I knew this was a book for which I would struggle to wait for the paperback edition to emerge; ever since its cryptic title started doing the rounds on Twitter I found myself sizing up the relative expenses I had to cover that week and arguing with myself over whether I really wanted a hardback in my rucksack along with my notepads (A4 and A5), paperbacks (The Sellout and hitherto unreviewed title) and a bottle of water. Surely, expenses and spinal column considered, I could wait slightly longer for a lighter version to pop into my bag.
Alas, patience and economy never being my strong point, I soon had a copy of RISINGTIDEFALLINGSTAR on the counter, and yes I did want a free bookmark and yes I did want a paper bag because I had just spent all my lunch money on a book.
We have all been there though; sometimes, you know a book will be worth it before you even pick it up. This is not just about positive reviews or prizes – the desire to grab the book immediately, illustrates a reader’s unbridled confidence in the writer. It is a knowingness that your expectations will be fulfilled. I had heard some indistinct comments of what this book entailed, something about the sea, about artists, about swimming, not exactly enough to set the world on fire, but knowing some of Philip Hoare’s previous works I knew that a reflection on art and the sea would be fabulously told by that author, and therefore, had to be read as soon as possible.
The result was some of the most enjoyable tube journeys ever. This book is almost impossible to review without wince-inducing gushing, and as if to illustrate the point, here goes:
It is a beautiful, affecting, reflective and powerful book. It ruminates on time, on loss, on desire, on nature, on sexuality, on art and on the author himself. It is a book which washes over you as you dive into it, and has you missing your tube stop every time as you get too enticed by its visions.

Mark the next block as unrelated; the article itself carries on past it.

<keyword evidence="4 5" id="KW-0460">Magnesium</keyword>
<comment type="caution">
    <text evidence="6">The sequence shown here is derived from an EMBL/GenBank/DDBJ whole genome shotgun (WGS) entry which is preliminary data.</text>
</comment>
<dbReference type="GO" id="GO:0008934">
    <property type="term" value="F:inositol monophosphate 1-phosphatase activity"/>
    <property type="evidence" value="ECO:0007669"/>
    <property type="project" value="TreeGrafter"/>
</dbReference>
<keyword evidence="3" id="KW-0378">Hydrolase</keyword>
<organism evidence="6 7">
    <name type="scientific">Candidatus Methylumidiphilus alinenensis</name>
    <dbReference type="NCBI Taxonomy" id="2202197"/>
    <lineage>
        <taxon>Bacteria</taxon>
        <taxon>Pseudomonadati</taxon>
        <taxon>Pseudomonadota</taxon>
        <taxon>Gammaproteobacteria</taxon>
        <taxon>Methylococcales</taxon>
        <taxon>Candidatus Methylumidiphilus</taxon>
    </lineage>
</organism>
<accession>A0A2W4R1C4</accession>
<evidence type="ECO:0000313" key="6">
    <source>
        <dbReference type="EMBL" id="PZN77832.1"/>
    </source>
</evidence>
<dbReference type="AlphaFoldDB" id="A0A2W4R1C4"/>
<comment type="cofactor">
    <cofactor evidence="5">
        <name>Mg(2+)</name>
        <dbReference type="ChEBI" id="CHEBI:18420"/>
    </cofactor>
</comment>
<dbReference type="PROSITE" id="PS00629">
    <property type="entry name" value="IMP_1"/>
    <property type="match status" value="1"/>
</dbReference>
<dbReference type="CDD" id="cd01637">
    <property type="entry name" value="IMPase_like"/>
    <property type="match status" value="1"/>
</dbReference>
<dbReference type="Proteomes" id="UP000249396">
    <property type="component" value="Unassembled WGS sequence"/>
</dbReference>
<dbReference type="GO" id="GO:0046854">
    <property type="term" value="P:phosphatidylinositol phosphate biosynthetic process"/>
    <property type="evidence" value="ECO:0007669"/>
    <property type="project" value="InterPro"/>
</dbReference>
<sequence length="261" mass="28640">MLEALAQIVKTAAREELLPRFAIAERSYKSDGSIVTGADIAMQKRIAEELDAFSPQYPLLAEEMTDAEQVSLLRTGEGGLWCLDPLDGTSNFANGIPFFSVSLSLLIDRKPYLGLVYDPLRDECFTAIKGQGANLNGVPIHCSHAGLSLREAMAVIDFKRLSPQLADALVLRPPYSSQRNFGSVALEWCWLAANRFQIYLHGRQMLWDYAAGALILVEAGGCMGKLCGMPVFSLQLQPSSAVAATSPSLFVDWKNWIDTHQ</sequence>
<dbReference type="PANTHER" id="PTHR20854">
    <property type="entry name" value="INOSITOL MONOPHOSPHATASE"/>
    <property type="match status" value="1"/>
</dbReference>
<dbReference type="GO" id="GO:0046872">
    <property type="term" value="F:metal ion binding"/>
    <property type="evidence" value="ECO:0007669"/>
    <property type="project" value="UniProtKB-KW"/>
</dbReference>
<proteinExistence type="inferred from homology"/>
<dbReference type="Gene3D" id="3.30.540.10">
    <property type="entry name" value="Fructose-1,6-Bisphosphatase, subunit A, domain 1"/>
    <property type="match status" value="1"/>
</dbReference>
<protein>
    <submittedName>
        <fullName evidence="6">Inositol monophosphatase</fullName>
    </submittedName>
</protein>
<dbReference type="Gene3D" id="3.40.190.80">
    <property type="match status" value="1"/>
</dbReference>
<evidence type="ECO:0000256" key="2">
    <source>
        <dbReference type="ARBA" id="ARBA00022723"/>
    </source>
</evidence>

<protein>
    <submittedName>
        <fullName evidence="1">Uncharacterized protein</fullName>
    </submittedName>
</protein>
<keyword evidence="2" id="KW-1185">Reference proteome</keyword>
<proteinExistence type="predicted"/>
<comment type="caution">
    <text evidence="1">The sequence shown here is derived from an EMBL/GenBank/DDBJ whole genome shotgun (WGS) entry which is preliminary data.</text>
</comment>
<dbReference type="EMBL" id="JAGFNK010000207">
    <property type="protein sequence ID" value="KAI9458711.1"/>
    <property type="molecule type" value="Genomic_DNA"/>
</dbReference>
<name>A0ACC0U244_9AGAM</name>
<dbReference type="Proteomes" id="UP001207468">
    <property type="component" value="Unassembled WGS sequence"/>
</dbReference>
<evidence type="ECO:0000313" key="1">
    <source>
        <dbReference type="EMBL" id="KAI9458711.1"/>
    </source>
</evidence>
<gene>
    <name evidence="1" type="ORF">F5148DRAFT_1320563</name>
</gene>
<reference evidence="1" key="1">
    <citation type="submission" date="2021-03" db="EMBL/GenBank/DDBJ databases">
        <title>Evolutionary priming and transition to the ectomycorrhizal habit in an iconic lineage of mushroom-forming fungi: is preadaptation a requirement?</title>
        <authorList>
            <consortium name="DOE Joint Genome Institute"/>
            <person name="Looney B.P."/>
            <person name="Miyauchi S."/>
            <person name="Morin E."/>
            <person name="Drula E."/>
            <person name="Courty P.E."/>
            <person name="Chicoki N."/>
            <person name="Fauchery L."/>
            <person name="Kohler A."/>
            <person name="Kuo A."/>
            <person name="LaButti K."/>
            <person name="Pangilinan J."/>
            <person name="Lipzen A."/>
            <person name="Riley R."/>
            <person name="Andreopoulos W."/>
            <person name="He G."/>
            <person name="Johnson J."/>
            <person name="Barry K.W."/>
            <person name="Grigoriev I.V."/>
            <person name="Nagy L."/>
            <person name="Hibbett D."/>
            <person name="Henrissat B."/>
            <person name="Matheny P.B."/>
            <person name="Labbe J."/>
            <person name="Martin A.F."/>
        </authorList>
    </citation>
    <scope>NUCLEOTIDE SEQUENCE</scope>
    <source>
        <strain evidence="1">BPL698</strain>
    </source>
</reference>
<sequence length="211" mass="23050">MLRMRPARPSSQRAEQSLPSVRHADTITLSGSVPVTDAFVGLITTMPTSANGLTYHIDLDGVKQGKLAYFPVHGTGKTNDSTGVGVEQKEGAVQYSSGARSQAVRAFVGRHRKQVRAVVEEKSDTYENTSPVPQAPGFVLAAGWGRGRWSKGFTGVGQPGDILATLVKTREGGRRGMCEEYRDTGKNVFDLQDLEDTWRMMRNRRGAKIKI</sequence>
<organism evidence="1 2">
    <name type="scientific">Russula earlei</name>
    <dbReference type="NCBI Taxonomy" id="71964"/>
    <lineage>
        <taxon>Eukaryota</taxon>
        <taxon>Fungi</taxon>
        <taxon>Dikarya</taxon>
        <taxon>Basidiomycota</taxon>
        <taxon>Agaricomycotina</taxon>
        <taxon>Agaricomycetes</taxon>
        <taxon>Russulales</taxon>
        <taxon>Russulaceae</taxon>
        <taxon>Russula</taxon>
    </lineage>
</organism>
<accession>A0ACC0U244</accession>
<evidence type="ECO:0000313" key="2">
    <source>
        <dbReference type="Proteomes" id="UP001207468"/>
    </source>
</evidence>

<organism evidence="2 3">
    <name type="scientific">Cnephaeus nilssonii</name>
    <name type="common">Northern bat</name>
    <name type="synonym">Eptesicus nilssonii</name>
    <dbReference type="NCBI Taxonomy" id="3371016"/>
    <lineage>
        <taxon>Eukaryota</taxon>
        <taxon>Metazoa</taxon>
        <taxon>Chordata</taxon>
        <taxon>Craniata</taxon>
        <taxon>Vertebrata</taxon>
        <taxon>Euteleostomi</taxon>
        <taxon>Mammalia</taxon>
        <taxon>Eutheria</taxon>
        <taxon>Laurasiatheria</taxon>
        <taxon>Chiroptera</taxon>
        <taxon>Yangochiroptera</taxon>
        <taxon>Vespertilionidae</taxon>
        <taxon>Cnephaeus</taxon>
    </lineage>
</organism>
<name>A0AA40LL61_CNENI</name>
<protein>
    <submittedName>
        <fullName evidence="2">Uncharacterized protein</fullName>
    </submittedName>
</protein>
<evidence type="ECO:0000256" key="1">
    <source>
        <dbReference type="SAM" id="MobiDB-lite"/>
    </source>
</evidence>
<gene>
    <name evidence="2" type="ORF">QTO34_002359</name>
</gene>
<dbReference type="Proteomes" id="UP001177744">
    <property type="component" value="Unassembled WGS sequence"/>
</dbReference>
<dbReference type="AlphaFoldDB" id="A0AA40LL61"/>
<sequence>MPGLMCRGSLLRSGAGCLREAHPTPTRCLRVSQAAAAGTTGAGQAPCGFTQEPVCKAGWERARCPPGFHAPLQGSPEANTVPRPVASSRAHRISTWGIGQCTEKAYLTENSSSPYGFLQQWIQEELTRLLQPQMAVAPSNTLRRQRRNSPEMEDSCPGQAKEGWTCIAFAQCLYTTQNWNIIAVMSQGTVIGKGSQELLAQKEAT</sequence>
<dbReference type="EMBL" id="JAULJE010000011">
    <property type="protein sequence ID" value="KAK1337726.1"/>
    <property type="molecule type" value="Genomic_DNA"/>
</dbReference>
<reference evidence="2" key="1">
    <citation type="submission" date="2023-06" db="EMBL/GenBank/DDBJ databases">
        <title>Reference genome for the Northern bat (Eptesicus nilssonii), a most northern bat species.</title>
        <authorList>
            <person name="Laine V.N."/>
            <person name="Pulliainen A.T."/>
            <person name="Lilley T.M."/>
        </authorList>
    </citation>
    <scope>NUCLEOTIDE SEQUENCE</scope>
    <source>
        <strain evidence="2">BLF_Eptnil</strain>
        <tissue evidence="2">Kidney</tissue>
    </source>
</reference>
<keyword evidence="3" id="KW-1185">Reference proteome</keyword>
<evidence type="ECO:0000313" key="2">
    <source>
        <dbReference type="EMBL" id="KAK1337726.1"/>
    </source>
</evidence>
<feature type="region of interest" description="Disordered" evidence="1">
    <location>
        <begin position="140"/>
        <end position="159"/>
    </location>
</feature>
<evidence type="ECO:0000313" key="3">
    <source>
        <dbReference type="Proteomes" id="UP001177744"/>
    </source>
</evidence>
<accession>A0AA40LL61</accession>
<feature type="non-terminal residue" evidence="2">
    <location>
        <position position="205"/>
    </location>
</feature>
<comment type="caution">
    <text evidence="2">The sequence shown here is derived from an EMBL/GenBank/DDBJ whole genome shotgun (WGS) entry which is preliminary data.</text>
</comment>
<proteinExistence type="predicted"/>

Onto what the book actually is about is harder to explain. I would put it like this: the book is the result of the question, ‘what does the sea mean to you?’ Philip Hoare as a writer has moved through the genre of biography, to explorations of specific places, to his exploration of the whale and the sea around the world. He has abstracted and loosened his topics for consideration and has employed more personal ruminations in his later works. So, when approaching, RISINGTIDEFALLINGSTAR, I knew with the increasing freedom in Hoare’s writing I would find something less distinct than before. His last two books have approached the subject of the Whale and the human relationship with the sea. But here, we have a man completely let loose, with the freedom to pour onto his pages his true love for the sea and all that that entails.